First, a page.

Review: Punchline #1

by Jay
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Review: Punchline #1


[Editor’s Note: This review may contain spoilers]

Writers: James Tynion IV and Sam Johns

Artist: Mirka Andolfo

Colorist: Romulo Fajardo Jr

Letterer: Gabriela Downie


Reviewed by: Jason Larouche



Punchline #1: Spinning out of the pages of “The Joker War” comes the first solo book starring the blockbuster new character Punchline. As she faces the consequences for her role in “The Joker War,” the story of how Alexis Kaye became Punchline will take Leslie Thompkins, Harper Row, and Cullen Row on a harrowing journey that reveals a fringe teenager’s radicalization to the ideology of a madman. It’s a terrifying tale so big it demanded an oversize special issue!


If the mission was to establish that Alexa Kaye aka Punchline was anything but Harleen Quinzell, James already proved that. Post-Joker War, he and Sam drive home that fact even more so. That being said, this review of Punchline #1 is one of the most complicated I’ve ever written.

The narrative of the story establishes Punchline as a millennial through her choice of weapon: Social media. The dual nature of Alexa is conveyed brilliantly with Andolfo’s ability to convey her moods through tight close-ups of her smile. By focusing Punchline’s true face via her mouth and the specially-colored captions of her podcast, the team gets across how powerful freedom of speech can be in the wrong hands. A child of the 2000’s, Alexa is able to put a different spin on her road to becoming the Joker’s right-hand woman that establishes her as just another victim of the clown’s madness.

Punchline #1

The story she tells in court can best be interpreted as diluted and superficial; her real voice is in her podcasts. The presence of the Bat-family is brilliantly provided through Dr. Leslie Thompkins and her young aid, Harper Row aka Bluebird. The scam that Alexa is running on both fronts takes on a personal attack through Harper’s younger brother Cullen being sucked in to the following she builds. More on that later. Getting back to the flashbacks over the podcasts, Tynion is able to establish that duality of Alan Moore’s “The Killing Joke” narrative; that notion of the clown remembering his past sometimes one way, and sometimes another. Alexa even touches on those events as she visited the site of Gordon’s torture from that story, admitting that files she found had redacted sections. In other words, Tynion conveys to the reader that Punchline does not have the full story of that night.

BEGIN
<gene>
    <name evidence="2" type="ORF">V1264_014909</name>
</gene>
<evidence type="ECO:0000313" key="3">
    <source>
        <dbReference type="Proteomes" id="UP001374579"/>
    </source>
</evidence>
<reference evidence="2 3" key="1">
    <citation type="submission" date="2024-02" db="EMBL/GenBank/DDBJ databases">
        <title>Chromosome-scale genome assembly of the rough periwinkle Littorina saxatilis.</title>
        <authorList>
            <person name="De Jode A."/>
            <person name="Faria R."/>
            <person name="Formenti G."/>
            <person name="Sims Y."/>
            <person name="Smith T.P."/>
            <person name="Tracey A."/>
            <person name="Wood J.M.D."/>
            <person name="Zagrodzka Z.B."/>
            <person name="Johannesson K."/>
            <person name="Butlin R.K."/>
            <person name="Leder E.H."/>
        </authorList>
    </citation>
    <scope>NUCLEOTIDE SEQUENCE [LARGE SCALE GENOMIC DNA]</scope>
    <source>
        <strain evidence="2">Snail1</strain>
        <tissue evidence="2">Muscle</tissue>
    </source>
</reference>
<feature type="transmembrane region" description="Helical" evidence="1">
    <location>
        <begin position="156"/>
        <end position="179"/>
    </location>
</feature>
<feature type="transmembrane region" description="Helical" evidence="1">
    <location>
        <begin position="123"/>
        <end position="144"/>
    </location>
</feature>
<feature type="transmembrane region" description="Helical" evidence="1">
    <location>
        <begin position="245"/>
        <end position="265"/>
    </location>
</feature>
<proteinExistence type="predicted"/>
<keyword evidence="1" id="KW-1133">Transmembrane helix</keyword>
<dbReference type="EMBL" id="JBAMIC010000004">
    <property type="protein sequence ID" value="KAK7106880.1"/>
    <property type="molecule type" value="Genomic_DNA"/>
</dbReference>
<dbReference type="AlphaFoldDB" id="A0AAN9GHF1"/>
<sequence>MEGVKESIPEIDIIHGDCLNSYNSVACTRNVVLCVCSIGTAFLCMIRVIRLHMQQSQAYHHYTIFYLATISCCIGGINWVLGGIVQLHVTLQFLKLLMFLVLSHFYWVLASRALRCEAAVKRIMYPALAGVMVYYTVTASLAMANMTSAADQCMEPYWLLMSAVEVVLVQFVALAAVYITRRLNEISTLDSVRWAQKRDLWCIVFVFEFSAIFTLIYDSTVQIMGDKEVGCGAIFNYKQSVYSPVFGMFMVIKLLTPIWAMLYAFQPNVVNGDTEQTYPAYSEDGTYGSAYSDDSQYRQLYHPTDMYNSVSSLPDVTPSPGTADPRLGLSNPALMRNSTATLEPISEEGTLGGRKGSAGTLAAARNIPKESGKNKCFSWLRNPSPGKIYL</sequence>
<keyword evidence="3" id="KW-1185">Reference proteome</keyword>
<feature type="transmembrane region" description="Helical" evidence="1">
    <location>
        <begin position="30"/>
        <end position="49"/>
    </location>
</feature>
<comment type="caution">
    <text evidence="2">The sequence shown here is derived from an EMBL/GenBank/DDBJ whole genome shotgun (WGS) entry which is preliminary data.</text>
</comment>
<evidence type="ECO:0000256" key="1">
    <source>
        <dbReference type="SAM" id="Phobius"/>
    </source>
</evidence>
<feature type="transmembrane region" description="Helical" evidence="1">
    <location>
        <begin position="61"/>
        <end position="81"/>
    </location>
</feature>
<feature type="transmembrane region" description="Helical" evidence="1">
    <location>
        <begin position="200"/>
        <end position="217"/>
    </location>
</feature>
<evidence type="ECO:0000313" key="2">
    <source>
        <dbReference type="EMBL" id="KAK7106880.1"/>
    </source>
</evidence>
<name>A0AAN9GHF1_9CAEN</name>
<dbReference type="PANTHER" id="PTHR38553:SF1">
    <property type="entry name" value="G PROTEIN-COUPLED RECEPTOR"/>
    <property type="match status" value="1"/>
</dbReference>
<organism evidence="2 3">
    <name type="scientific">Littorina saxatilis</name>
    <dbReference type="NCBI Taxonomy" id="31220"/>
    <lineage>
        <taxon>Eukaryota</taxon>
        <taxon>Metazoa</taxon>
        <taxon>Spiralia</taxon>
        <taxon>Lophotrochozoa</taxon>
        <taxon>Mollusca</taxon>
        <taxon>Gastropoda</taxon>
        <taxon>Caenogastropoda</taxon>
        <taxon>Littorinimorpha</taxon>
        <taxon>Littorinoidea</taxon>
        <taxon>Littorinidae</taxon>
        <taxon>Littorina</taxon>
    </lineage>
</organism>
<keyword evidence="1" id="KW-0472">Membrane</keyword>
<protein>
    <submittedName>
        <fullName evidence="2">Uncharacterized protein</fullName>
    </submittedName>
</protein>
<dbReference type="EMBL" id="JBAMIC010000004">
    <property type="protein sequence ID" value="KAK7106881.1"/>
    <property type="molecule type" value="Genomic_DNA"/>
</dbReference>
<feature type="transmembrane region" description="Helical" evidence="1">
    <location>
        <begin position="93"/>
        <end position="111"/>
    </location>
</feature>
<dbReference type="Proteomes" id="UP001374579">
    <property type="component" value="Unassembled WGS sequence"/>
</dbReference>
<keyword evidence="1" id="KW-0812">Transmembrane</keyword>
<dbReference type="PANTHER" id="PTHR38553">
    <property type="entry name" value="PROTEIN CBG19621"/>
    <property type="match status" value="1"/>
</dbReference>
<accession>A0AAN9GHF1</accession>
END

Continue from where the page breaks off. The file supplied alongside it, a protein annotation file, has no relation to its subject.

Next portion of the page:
Given her butchering of a rat in that moment, it begs the question of whether the content of these podcasts capture her logic at that moment, or if it’s deliberately diluted in order to solicit empathy for her case? Then there is the question of the chronological framework of these podcasts. Just when you think these are told in retrospect, you see Alexa as Punchline in full costume walking away from her recording equipment, then moments of her testing out her pseudo-Joker toxin on innocent people until coming into contact with the clown himself. Therefore, the reader is then left to speculate how far in advance did Punchline actually prepare this contingency plan?

As earlier noted in the review, the reach of Punchline’s podcasts and their seductive nature is conveyed through their impact on Harper’s younger brother, Cullen. Cullen is the ear through which the reader learns about Alexa’s journey into madness. An innocent gamer with no interest in supervillainy, he only sees Punchline as Alexa, another victim of the Joker’s madness. What makes her influence all the more dangerous is a boy that Cullen likes a fellow Punchline sympathizer.

Beyond what has become an international movement – what is with those tattooed psychopaths in her monologue? – every good storyteller knows how to rope in an audience through the villain making a personal attack. Leslie Thompkins, meanwhile, is just as vulnerable to Alexa’s manipulation of the system, made aware via a personal call. To her, Punchline reveals the full extent of her psychosis, viewing herself as the Joker’s chosen messiah. Tynion chooses Cullen and Thompkins as two opposite sides of the spectrum, for they were given two different versions of the same story. Cullen donning the clown mask beside his hook up in Haper’s view is the perfect cliffhanger. It also makes you think, before the caption “To Be Continued in 2021” that this is the first of a miniseries rather than a one-shot special.

Punchline #1


I would have to say the only negative in Review: Punchline #1 is the character design of Leslie Thompkins. In Detective Comics, she was a basic brunette and yet the art time decided to age her up with showing streaks of grey in her hair. I know the reboots have tried to make her less elderly, but here it seems as though they could make up their minds.


Tynion has fleshed out what will grow to become a strong presence in the DC Universe. Punchline’s manipulation of both the system and the public proves that she can step out of the shadow of The Joker if she chooses. And based on her revelation to Leslie, that’s what she fully intends on doing. The personal consequences her movement inflicts upon Bluebird’s family will perhaps make a nemesis out of her moreso than Batman.

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